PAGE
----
NCext <- bbox(SpatialGrid(grid=gmeta2grd()))
KL <- occ_data(scientificName="Kalmia latifolia", hasCoordinate=TRUE, geometry=NCext,      hasGeospatialIssue=FALSE)

The KL is a list with two elements. The first is a list with the metadata and the second a dataframe with the actual records, including the coordinates. We can quickly map the points in the dataframe using the convenient gbifmap function.

gbifmap(KL$data, mapdatabase="state")

This will plot a simple map of the USA with state boundaries and the location of Kalmia latifolia (click on map to enlarge).

KL mapped

If you want something more involved, you can use for example ggplot2 directly to create your own map. This time, we are downloading the data for the whole of the USA. Instead of the geometry parameter, we can use the country parameter, which is a convenient way to define the country of interest (see the help file for details).

# Download Kalmia latifolia presence data for the USA
KL <- occ_data(scientificName="Kalmia latifolia", hasCoordinate=TRUE, country="US", hasGeospatialIssue=FALSE)

# Get USA state map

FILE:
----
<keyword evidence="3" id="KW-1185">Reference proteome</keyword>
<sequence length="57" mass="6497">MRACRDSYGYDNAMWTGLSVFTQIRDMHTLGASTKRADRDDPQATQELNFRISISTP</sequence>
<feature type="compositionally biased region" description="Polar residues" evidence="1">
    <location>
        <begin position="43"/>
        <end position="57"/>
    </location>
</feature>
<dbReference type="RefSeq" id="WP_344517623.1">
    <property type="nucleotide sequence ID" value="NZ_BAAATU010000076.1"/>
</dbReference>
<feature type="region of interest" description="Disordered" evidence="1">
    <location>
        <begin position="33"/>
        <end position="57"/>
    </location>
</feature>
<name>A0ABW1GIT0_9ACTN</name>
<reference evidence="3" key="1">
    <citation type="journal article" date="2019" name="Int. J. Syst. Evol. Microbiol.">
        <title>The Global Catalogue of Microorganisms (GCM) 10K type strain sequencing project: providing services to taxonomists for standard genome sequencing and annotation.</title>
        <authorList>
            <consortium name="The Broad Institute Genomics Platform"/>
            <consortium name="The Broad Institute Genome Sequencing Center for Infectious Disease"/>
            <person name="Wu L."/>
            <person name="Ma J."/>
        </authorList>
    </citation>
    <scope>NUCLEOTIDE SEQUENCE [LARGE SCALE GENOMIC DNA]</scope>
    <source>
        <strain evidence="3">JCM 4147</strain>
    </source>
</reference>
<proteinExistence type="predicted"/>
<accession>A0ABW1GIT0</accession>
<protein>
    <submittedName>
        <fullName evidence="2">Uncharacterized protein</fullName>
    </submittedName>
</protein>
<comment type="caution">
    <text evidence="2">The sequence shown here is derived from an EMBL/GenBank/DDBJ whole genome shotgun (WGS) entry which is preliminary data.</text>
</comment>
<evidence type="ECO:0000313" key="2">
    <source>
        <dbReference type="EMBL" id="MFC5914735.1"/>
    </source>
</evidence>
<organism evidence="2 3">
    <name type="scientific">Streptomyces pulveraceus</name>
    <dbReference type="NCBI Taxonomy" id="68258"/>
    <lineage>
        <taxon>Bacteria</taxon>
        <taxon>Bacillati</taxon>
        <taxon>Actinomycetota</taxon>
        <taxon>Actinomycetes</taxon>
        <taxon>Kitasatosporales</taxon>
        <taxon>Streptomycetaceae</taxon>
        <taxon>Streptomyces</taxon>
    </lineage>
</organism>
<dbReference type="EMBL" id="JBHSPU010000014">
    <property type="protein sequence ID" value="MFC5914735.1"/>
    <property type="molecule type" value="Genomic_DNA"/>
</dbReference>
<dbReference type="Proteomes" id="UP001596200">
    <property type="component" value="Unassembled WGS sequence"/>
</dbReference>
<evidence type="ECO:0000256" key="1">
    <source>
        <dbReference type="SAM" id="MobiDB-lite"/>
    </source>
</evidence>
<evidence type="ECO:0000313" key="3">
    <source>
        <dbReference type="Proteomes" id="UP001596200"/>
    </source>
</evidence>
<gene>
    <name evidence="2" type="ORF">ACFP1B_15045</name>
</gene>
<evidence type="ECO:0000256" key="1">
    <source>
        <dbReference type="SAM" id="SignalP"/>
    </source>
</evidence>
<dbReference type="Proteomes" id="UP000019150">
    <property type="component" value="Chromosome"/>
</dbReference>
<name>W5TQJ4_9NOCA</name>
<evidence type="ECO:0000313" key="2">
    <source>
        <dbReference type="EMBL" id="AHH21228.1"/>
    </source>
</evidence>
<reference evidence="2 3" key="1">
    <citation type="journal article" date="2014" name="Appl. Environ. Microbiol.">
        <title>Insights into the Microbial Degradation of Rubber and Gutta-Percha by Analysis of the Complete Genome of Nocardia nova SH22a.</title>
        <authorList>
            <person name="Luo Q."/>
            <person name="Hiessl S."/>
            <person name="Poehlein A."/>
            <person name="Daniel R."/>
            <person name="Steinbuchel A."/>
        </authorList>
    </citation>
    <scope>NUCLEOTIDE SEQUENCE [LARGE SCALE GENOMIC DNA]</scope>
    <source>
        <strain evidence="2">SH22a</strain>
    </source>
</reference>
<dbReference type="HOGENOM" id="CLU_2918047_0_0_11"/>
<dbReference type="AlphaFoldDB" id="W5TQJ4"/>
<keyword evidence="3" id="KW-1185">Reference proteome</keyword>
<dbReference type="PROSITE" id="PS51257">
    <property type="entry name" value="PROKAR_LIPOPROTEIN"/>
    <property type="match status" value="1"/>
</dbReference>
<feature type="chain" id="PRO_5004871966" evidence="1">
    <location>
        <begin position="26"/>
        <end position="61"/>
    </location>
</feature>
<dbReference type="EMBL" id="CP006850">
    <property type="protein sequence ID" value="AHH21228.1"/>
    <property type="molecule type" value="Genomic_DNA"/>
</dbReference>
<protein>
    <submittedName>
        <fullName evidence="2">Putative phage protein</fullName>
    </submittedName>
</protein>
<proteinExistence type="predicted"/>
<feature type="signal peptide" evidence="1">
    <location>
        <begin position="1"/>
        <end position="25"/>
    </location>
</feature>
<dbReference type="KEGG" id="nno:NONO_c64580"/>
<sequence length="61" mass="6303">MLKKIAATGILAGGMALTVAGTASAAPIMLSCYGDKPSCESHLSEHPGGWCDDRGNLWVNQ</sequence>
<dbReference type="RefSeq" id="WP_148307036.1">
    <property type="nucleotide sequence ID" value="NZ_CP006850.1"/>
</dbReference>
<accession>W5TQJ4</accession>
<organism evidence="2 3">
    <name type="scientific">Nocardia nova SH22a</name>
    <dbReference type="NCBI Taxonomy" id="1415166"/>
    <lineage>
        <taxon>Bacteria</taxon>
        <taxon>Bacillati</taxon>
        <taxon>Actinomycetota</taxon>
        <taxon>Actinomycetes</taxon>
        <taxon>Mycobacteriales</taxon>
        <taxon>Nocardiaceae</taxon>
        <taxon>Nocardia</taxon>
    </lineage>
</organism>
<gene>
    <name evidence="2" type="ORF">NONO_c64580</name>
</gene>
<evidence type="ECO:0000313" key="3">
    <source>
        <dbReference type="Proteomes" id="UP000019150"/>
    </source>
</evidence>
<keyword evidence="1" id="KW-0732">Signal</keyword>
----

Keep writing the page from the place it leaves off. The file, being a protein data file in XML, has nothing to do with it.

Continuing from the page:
NCstate = map_data("state")

# Create the map
NCstate = map_data("state")
p <- ggplot(NCstate, aes(long, lat)) + geom_polygon() + coord_equal()
p <- ggplot() + coord_fixed(1.1)
p <- p + geom_polygon(data = NCstate, aes(x=long, y = lat, group = group),
fill="white", col="grey", lwd=0.3)
p <- p + geom_point(data=KL$data, aes(x = decimalLongitude, y=decimalLatitude,
color="Presence points"), cex=0.5) + labs(color = "Kalmia latifolia")
p <- p + geom_polygon(data = NCstate, aes(x=long, y = lat, group = group),
fill=rgb(1,1,1,0), col=rgb(0.8,0.8,0.8,0.3), lwd=0.1)
p <- p + theme(legend.position=c(0.14,0.15))
ggsave(filename="distribution of Kalmia_latifolia in USA.png", plot=p, width=17, height=8.5, dpi=300, scale=1, unit="cm")

The map clearly shows that the species is largely confined to the east of the USA. I would normally check the data for consistency and possible errors (notice e.g., the one odd point in the state Washington in the north-west) , but I will skip that step for now.

distribution of Kalmia_latifolia in USA

Import the data in GRASS GIS

Convert the data to SpatialPointsDataFrame

Concerting the data in a SpatialPointsDataFrame. This is done by assigning the coordinates. Next, we need to define the coordinate reference system (CRS). The GBIF data is downloaded in latlon WGS84, which as the EPGS code EPS 4326. We can use the proj4string and the CRS functions to set the projection of our SpatialPointsDataFrame.

coordinates(KL) <- cbind(KL$decimalLongitude, KL$decimalLatitude)
latlong = "+init=epsg:4326"
proj4string(KL) = CRS(latlong)

Export to the GRASS database